However, what's true for everyone is not true for individuals. Financial, employment, family and health factors influence individuals in their decisions when to begin taking Social Security. It may make sense for an individual to claim Social Security at any point during the eight-year claiming window, depending on these variables.
Now, the way the claiming decision is communicated should be added to the list of important elements that can shape the time when people begin claiming benefits. In the claiming behavior study, the researchers tested different behavioral framing concepts in consumer interviews. They found that framing the decision in terms of gains or losses led to different consumer choices. For example, the decision to take benefits early could be described as "gaining benefit dollars" or "losing future dollars." Likewise, the decision to defer benefits to a later age could be couched as either a gain via higher benefit payments or a loss of benefits that were not received in earlier years.
The study also found that it makes a difference whether the benefit discussion is framed around making the decision at an earlier or later claiming age – what the researchers called an "anchoring" age effect – during the eight-year time span covering the possible claiming ages of 62 to 70. For example, seniors could be asked to consider taking benefits at age 62, and then evaluate the impact over their later years. Or they could be asked to consider delaying benefits until age 66 or even later, and then consider that impact.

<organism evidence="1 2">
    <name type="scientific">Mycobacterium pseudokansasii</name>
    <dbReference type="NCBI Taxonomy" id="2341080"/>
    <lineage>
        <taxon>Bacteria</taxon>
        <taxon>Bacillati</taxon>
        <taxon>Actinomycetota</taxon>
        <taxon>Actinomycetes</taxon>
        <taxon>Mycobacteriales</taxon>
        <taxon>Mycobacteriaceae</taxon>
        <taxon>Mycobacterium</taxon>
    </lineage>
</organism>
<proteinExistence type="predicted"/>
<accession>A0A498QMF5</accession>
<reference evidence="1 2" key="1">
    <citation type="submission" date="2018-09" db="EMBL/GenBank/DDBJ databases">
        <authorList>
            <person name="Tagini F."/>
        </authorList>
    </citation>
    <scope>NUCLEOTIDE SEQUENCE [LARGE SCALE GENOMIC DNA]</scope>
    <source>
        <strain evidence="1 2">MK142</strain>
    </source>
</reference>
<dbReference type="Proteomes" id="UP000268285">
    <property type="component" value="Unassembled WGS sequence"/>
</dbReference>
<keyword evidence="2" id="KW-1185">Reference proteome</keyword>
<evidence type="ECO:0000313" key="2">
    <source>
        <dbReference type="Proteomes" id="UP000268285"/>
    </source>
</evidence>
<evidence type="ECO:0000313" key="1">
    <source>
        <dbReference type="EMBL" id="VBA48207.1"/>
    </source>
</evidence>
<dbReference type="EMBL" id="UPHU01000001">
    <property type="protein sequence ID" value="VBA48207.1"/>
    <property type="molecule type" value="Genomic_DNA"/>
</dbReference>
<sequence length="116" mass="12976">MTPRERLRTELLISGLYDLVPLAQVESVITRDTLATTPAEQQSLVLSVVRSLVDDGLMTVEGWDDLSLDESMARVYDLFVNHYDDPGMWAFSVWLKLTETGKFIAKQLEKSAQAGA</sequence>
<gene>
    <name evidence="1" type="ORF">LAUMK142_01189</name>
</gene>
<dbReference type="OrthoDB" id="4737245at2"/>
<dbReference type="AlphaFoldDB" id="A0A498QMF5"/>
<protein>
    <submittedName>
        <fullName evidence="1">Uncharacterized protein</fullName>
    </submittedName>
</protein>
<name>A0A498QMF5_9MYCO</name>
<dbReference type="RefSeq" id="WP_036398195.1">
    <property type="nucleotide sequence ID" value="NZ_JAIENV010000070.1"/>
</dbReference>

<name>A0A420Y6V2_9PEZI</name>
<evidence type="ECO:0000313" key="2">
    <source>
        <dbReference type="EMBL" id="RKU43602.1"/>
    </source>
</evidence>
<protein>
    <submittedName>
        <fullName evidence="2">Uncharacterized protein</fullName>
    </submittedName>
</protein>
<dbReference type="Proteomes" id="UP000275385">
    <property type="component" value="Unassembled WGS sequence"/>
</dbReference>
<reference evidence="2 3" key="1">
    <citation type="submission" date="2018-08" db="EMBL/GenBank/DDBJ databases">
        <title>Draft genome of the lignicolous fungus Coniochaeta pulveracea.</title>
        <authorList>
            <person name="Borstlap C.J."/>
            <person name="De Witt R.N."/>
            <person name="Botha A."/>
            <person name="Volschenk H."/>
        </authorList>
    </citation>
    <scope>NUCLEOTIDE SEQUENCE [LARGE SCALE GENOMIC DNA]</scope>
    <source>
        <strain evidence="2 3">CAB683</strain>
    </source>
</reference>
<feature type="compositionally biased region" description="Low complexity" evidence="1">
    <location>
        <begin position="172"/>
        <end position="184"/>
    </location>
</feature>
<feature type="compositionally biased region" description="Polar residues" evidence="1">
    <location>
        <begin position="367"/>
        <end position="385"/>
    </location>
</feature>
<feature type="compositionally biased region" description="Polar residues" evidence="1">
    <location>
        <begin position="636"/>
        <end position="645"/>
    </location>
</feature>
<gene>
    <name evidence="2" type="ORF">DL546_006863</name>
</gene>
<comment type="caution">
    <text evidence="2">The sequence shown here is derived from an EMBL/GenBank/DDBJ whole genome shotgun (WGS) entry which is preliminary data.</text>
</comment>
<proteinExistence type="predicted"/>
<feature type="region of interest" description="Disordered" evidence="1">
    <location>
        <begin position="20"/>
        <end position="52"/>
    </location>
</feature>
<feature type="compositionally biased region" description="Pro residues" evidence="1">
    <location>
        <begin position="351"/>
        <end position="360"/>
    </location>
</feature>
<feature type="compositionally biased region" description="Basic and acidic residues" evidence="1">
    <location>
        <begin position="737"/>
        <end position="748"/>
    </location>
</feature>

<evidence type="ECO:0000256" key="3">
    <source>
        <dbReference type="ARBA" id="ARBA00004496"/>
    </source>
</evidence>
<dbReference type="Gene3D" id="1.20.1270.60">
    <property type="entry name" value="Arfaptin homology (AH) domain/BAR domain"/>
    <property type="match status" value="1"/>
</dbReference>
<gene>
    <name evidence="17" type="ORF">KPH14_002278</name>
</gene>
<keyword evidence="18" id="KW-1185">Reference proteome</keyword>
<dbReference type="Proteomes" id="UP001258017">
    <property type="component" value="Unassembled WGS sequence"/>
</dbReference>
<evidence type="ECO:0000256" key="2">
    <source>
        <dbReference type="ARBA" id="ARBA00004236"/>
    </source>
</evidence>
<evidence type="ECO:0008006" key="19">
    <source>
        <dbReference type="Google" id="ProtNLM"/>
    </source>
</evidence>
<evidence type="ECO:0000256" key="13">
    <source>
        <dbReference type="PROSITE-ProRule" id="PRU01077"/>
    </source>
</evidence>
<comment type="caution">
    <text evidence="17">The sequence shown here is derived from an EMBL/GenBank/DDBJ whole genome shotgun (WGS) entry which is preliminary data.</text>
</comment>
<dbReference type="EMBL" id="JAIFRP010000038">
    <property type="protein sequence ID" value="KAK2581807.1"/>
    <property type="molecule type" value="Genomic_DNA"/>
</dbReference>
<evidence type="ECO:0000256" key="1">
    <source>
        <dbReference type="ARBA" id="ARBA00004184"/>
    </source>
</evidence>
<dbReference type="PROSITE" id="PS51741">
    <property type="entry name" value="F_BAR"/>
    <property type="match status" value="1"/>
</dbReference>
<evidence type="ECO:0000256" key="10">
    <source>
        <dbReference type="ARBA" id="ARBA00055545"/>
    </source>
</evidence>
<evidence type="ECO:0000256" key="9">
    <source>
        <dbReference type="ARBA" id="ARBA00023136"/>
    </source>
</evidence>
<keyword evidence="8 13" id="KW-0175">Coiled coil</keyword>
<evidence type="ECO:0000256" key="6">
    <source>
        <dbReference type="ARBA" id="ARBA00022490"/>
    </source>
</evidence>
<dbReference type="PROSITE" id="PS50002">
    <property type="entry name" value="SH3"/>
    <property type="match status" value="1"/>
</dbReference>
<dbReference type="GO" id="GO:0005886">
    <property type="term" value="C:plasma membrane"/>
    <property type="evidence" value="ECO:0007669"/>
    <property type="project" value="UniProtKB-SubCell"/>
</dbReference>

Consumer choices included a baseline approach that was value neutral – the communication approach now favored by the Social Security Administration. It also included a Social Security "breakeven" approach that looked at how many years it would take a later claimant to make up for the funds he or she would have collected if benefits had started at age 62. Other approaches used combinations of three framing approaches – gain versus loss, age anchoring and describing the decision as either an investment or a consumption decision affecting future income and spending abilities.